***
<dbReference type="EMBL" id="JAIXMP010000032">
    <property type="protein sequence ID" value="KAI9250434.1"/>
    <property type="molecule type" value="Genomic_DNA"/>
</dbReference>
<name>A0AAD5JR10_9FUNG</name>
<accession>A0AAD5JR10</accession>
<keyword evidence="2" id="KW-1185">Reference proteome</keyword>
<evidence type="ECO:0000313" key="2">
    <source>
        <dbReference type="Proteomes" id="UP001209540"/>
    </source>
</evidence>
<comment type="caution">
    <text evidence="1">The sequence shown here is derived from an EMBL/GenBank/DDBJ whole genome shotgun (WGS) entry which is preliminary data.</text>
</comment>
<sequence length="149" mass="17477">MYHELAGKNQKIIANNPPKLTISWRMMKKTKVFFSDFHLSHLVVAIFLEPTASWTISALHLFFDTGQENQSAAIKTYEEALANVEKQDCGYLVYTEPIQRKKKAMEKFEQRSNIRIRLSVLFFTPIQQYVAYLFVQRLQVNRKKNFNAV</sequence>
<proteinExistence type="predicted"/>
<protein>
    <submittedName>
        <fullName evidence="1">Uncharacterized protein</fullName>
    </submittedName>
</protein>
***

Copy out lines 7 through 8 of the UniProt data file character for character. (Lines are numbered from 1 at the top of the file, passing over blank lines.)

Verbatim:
<keyword evidence="2" id="KW-1185">Reference proteome</keyword>
<evidence type="ECO:0000313" key="2">